Tuesday, 4 October 2011

Radiation Therapy 30 of 30

My cancer journey has come to an end. I have some loose ends to tie, like meeting with a few doctors, but really, it's over. I don't believe it's hit me yet. I'm sure the realisation will settle in when I don't have to rush to get the children fed and ready for bed (tomorrow), before we leave them with the babysitter, for radiation (I had requested evening appointments).

I had so many unanswered questions when I stepped into the world of breast cancer. I'll have a go at answering them.

I am not really sure that I want to go on the journey and well, if this is a journey what is my destination?
Easy. I want to arrive at a place of good health. It is in this place that I will be able enjoy my life with the husband, to see my children grow up, and to not take anything for granted. I have also come to understand that I am not in control. This is not a place that I would have liked to have visited at anytime. I'm here now though. And, it's ok.

What stations will I stop at?
I guess this is really referring to moments that I will not forget.
  • Breast checks (far too many)
  • Freaking out thinking that one of the machines was going to crush me (bone scan)
  • Anxiety attack just before the CT Scan (in a busy waiting room)
  • Fighting back nerves before the lumpectomy
  • The two ladies I chatted with in Ward 4D (wish I exchanged contact details with them)
  • The sensation of the (grooved) drain being pulled out of my breast
  • Feeling very down after the lumpectomy
  • Absolute relief when I was told of my results (celebrated with gluten-filled donuts)
  • Having a gluten-party (will never do that again)
  • Crushing fear
  • Anxiety attack in the chemo chair
  • The number of times my veins "wiggled" away from the chemo cannula
  • Hair loss hurt
  • Beautiful ladies I met
  • My children holding balloons
  • Bad fashion walk to the letterbox (all I could manage)
  • Sick children
  • So much generosity from family and friends
  • The comfort of music
  • God's faithfulness
  • Scarves, hats, wigs, hoods
  • Hot flushes (still getting these)
  • Great doctors, nurses, receptionists
  • Fear of the radiation machine
  • Music and dim lighting during radiation
Will there be some pleasant stops?
Truly, there has been so much good from this experience. I have new friends, I can now better understand the needs of someone else going through this, I learnt more about myself (have changed thinking on quite a few topics), received some free life lessons and I got to spend loads of time with child one and two.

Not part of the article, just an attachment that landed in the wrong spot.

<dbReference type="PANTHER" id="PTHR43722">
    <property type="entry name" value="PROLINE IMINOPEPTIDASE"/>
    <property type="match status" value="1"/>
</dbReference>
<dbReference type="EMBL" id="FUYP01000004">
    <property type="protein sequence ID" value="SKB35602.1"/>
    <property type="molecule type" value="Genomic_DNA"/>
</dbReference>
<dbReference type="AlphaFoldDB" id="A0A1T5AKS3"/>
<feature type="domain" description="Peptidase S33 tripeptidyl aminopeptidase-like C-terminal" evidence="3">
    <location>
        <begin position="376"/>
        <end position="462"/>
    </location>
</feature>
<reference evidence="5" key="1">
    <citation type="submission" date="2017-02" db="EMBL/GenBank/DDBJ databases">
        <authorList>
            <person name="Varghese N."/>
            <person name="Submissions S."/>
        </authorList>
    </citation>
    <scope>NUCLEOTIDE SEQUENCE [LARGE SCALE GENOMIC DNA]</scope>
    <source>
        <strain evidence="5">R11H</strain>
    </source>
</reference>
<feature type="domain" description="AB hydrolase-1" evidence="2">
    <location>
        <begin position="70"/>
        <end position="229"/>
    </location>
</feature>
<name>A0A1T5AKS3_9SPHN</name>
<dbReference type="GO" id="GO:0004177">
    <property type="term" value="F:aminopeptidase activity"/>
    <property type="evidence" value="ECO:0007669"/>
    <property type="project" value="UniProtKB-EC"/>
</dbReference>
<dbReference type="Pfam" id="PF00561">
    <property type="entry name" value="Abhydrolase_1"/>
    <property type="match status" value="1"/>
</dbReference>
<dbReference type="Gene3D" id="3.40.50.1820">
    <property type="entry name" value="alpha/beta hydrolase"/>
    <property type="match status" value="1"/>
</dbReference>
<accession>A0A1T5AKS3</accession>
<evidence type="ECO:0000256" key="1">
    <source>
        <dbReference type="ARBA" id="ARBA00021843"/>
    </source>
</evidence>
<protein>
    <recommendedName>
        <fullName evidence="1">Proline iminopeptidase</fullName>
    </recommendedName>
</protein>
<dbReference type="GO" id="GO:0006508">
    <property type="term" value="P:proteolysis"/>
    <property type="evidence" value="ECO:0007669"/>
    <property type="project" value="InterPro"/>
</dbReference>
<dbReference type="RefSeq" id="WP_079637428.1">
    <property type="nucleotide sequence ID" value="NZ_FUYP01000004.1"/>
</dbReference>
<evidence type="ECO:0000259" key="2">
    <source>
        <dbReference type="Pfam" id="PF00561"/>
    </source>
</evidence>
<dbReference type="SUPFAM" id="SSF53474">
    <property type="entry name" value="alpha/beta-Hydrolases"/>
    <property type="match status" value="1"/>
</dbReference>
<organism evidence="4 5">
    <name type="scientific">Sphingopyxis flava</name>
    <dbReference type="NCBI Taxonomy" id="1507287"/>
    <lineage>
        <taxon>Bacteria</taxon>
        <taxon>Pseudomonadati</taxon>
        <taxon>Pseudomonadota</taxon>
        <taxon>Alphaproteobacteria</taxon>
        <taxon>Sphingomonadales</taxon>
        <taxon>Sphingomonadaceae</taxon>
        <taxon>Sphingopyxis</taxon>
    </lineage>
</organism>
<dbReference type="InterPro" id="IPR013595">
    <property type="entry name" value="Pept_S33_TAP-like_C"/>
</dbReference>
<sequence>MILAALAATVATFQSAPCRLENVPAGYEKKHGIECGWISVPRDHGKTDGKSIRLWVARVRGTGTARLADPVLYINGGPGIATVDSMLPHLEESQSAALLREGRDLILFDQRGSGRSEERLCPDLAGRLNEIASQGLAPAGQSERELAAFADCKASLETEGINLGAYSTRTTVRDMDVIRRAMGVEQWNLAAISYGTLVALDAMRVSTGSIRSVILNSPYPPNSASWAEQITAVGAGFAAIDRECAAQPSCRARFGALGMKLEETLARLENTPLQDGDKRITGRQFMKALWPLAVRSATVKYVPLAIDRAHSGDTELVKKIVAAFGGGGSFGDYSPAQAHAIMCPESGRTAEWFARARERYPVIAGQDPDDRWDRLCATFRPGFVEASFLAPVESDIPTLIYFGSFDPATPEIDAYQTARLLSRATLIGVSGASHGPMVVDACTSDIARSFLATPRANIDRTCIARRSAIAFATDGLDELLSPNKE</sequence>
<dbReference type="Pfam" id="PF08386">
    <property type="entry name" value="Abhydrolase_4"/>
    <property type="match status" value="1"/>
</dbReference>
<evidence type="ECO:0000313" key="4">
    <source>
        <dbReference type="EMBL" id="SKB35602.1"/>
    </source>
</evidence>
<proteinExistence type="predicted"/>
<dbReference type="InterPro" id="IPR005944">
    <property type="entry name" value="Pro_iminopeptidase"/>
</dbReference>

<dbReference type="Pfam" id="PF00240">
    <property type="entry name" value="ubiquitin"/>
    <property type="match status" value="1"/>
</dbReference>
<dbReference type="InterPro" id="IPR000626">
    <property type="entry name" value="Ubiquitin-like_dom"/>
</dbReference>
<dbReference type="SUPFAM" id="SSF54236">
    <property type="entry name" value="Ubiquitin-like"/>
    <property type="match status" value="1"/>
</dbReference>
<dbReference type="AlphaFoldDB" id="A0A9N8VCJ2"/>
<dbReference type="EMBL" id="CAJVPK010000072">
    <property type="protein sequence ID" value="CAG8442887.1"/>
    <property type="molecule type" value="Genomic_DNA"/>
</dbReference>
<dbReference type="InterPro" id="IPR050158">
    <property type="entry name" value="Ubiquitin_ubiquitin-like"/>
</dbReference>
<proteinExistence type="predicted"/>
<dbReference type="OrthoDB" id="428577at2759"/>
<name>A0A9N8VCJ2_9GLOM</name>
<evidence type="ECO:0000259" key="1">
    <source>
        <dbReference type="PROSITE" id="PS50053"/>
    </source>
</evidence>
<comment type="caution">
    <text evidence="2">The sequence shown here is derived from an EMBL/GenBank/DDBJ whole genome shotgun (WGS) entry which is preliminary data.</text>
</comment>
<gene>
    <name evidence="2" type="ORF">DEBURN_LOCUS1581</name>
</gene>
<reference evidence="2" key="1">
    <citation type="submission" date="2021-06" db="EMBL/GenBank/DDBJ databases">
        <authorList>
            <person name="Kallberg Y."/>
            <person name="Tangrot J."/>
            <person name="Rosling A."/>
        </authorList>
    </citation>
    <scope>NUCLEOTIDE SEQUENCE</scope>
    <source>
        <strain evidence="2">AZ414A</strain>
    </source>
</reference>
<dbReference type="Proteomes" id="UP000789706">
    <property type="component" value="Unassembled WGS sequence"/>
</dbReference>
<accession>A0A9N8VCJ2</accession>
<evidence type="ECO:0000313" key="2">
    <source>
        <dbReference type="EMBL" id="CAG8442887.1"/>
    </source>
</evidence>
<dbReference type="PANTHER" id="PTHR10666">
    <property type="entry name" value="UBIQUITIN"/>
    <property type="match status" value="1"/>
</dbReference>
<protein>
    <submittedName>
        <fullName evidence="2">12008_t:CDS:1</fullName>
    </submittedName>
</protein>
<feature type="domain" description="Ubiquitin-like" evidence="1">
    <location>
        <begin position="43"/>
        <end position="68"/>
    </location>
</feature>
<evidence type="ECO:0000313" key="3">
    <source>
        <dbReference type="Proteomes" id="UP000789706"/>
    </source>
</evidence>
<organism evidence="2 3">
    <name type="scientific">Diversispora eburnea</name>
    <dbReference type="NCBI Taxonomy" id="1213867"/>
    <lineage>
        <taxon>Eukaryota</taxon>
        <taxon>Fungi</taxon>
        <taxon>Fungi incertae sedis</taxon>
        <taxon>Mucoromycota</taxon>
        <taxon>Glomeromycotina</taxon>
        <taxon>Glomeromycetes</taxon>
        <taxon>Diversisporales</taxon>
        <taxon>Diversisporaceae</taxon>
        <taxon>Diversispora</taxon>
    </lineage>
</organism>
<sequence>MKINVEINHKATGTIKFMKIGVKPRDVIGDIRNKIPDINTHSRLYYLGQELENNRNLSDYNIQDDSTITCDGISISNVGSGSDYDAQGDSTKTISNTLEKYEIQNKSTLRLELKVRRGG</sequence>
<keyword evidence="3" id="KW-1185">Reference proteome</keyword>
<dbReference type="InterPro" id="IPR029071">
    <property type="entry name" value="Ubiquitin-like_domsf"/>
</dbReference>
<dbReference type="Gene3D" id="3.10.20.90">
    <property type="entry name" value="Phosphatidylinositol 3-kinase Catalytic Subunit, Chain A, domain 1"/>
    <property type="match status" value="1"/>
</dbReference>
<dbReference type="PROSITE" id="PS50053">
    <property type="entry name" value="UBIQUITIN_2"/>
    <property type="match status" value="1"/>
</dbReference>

How many people will want to travel with me?
The husband and I were absolutely overwhelmed by the amount of support we received. And, it never stopped. Both our workplaces have been wonderful. Our family and friends did so much for us. Not once did we ever feel like we were doing any of this on our own. The internet allowed me to keep in contact with the TBCs and when sleepless nights became the norm it was great to be able to get on line and have a chat about side effects. Then, when I got some embarrassing side effects, I was able to share those with other chemo patients and have a good laugh about them.

And, of course, do I get to decide not to go on this journey?
From Day 1, the husband said that we would beat this. While I didn't get to choose my journey, I did get to choose my treatment. I got to choose my attitude. I got to choose life.

I'm thankful to be past this. The whole experience can be put into one sentence now; I had breast cancer at the age of 30 and I'm healthy now. Me. Cancer. I won.

Next week, I will visit the chemo doctors to receive my tablets. These tablets will keep the oestrogen levels down (my cancer was hormone receptive). And, I will be on them for five years.

But for now, I'm rejoicing in good health (it's so underrated!).

1 comment:

  1. You have come so far. I admire you. Much love.... Hayley